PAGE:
You can see a common theme here – I want the cheapest CPU and RAM so I can put more money into the GPUs


CPU Power slot

This is where we will connect the power supply to the board to power the CPU.

Power Supply





Power Supply

This is a Corsair HX 750 power supply. It can deliver a maximum of 750 watts at platinum rated efficiency. Although rated for 750 watts, it will only deliver what is needed to drive the system.

This is enough to drive the 3 GPU’s we will be building today, but larger mining rigs will require stronger power supplies.

So, if you plan on building 6-8 GPU rigs you will need 1000-1200 watts and possibly 2 power supplies.

Corsair, EVGA and Seasonic are all terrific brands.

Don’t cheap out on this as these will be running 24/7


24-PIN Connector

This connector goes into the motherboard


Molex Connectors

We need two Molex strands. One to power the fans on the frame and the other to connect to the motherboard.


PCI-E Cable

Powers a GPU. One strand per GPU.


PCI-E Cable

Powers a GPU. One strand per GPU.


PCI-E Cable

Powers a GPU. One strand per GPU.


CPU Cable

Powers the CPU

NOTE: I have no SATA power cables for this build. You will need to attach one if you intend to build your rig with an SSD. But you should never power a GPU or Riser with SATA.
Repeat: You should never power a GPU or GPU Riser with SATA.

GPU Risers

The GPU Riser connects the GPU to the Motherboard by providing a full x16 slot connector and then finishing with a x1 slot connector. This allows two things: Provide separation from the motherboard and improve cooling, and more importantly, allow us to connect multiple GPUs to the same board.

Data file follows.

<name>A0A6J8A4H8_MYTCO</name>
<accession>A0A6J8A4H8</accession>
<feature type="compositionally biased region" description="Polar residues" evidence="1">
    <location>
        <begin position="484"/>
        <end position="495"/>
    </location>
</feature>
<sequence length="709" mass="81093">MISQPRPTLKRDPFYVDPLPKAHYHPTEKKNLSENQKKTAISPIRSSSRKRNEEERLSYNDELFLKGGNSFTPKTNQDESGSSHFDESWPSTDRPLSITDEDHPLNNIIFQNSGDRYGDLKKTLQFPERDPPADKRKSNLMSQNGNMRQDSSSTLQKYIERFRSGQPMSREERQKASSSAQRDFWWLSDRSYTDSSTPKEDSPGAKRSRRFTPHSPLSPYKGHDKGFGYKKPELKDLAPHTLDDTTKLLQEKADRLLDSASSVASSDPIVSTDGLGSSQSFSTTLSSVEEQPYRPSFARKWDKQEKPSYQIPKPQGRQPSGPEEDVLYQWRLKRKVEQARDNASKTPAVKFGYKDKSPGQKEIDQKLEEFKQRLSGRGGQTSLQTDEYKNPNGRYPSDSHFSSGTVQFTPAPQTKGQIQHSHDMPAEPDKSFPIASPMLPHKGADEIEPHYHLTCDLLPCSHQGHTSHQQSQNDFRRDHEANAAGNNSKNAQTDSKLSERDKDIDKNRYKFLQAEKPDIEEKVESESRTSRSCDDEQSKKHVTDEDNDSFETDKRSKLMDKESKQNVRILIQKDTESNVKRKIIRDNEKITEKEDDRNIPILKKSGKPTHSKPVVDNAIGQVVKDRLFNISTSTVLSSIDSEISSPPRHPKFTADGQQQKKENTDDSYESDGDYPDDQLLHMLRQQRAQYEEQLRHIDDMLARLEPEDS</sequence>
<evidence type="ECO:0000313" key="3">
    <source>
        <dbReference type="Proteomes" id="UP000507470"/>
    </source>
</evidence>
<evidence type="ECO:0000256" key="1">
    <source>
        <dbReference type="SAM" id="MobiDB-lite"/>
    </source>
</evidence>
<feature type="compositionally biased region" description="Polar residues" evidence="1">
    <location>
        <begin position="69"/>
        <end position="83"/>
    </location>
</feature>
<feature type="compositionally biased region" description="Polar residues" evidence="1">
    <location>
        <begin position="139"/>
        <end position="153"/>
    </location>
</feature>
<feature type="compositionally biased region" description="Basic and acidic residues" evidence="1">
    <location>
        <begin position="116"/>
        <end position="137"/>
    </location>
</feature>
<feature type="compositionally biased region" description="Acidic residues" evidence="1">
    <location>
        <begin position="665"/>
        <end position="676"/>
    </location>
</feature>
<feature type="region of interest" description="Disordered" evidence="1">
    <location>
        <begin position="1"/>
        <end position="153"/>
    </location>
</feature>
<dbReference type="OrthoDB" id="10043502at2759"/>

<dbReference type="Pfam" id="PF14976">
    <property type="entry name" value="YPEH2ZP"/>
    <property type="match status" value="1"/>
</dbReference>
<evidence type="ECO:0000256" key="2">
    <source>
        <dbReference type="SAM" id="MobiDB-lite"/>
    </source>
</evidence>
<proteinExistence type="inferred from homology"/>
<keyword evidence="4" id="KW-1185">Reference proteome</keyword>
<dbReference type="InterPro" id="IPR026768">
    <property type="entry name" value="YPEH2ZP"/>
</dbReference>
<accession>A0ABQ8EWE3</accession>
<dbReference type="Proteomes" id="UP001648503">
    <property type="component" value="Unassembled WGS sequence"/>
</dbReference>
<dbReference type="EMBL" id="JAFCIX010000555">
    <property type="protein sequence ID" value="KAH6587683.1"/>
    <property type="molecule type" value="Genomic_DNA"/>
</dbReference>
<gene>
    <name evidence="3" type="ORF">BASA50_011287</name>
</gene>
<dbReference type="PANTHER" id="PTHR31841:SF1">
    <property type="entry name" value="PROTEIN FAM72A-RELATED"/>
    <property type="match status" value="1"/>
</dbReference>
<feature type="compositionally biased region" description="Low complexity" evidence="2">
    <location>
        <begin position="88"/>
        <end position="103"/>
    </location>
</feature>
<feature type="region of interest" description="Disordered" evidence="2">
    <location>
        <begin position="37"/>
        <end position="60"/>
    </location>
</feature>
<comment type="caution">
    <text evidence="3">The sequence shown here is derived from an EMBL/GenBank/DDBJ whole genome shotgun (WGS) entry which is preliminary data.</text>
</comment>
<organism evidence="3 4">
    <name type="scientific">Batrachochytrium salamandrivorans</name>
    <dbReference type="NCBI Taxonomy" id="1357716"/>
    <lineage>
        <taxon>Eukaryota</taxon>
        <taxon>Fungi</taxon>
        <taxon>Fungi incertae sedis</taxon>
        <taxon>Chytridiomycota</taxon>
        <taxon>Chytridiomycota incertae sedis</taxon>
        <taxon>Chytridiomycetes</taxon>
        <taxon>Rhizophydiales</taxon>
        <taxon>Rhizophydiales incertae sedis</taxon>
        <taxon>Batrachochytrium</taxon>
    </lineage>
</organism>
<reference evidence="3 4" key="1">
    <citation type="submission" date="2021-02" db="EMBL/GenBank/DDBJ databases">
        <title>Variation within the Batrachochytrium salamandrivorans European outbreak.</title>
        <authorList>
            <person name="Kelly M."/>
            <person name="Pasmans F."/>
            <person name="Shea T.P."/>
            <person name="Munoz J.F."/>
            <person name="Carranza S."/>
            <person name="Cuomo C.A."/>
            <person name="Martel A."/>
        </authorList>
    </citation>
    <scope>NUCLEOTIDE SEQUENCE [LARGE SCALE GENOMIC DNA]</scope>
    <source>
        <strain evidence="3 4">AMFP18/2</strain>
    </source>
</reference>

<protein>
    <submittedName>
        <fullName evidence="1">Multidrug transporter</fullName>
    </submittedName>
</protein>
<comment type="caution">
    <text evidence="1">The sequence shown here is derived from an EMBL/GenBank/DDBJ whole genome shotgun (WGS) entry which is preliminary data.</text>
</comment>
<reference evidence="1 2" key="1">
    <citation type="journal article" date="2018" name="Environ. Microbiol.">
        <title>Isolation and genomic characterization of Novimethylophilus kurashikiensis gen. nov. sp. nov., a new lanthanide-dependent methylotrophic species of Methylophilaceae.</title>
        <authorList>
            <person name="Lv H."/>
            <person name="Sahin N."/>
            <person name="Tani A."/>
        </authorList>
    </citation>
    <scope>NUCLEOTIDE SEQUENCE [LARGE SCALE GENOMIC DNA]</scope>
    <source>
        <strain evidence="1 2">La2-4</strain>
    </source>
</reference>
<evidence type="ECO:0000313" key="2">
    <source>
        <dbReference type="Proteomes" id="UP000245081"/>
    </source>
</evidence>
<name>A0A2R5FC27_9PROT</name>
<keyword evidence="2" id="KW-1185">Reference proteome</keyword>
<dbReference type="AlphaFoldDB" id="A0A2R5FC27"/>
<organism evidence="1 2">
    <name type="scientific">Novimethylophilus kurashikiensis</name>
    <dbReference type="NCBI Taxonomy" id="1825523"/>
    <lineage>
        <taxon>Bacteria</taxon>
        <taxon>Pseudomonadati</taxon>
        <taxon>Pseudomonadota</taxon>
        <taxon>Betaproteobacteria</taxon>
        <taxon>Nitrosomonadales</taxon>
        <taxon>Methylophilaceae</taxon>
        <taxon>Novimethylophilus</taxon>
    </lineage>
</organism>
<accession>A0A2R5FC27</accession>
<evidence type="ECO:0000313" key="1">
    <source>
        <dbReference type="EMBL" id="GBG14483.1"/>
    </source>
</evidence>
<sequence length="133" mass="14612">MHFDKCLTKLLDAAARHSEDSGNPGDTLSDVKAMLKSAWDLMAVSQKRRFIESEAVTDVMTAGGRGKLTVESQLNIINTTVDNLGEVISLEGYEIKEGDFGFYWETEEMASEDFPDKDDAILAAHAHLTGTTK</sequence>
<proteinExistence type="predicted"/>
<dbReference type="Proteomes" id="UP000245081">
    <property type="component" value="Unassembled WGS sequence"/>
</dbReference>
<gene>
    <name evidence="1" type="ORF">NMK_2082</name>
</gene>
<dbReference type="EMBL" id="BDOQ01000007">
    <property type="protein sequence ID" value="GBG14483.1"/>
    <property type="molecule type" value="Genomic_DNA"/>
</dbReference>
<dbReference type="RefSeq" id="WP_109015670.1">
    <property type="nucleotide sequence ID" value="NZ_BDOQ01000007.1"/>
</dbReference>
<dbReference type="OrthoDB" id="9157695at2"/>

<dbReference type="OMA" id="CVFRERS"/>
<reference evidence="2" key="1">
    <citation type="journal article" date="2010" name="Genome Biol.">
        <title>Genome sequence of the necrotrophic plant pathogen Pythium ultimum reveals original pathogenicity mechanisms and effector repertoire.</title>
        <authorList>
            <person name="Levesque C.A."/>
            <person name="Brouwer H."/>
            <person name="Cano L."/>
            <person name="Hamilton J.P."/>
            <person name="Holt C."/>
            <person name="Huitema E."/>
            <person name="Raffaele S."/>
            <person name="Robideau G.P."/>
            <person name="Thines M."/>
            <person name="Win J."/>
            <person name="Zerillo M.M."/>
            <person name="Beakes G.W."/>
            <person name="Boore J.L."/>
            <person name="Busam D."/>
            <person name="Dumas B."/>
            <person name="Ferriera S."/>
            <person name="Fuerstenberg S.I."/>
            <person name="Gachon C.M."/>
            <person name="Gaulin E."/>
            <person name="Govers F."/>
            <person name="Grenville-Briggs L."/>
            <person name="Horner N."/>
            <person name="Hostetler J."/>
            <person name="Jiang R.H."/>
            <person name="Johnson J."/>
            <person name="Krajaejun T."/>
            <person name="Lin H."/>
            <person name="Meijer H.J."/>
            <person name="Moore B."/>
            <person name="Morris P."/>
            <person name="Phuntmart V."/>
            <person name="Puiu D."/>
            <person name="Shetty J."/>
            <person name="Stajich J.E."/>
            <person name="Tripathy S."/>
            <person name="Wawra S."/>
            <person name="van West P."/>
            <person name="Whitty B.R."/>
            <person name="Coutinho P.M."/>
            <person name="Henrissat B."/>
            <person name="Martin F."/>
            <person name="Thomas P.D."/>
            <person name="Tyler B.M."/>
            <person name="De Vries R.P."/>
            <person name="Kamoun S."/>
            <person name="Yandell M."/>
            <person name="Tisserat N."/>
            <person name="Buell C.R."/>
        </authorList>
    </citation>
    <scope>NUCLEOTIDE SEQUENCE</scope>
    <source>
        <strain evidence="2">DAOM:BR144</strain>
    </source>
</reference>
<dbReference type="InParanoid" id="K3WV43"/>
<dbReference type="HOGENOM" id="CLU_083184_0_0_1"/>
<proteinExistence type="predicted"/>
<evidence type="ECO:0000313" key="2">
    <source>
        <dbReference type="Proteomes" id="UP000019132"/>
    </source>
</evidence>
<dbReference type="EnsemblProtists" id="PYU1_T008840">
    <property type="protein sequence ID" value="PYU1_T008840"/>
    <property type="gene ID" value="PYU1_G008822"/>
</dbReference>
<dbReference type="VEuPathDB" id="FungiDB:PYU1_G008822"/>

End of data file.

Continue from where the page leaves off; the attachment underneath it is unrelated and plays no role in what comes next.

Without these we would be stuck.

You want high quality risers. I always buy mine from in packs of 6. Do not cheap out on these, you will thank me later.





6 Pin PCI Connector

Connect one end of the PCI-E power cable in this


6 Pin PCI Connector

Connect one end of the PCI-E power cable in this

(We only need one, these are configured like this to give you two powering options in case you have a tight spot)


Molex Connector

DO NOT use this


PCI-E x16 Slot

Insert the GPU into this slot


PCI-E x1 Connector

Insert this into the motherboard


USB Connector

Insert one end of the USB Cable into here, and then the other end

into the PCI-E x1 Connector


Repeat of 1-6

Same as above


Repeat of 1-6

Same as above

PCI E Splitters

These allow us to split the end of each PCI-E express cable strand so we get 3 connectors instead of 2. We need these so we can successfully attach each GPU to one strand each.

The two on the left are of high quality and what I recommend. They are shielded with a sleeve and thicker gauge than the one on the right. Order these off Amazon, PCI Splitter, and favor the shielded ones.

I will use the lower quality connector with the GTX 1060 because it draws less power, and the thicker gauge connectors for the larger GPUs.


Of course, we aren’t going anywhere without some GPUs. These are the workhorses of the mining rig and the purpose behind everything we are building today. Here are the GPUs we will be using and their specs.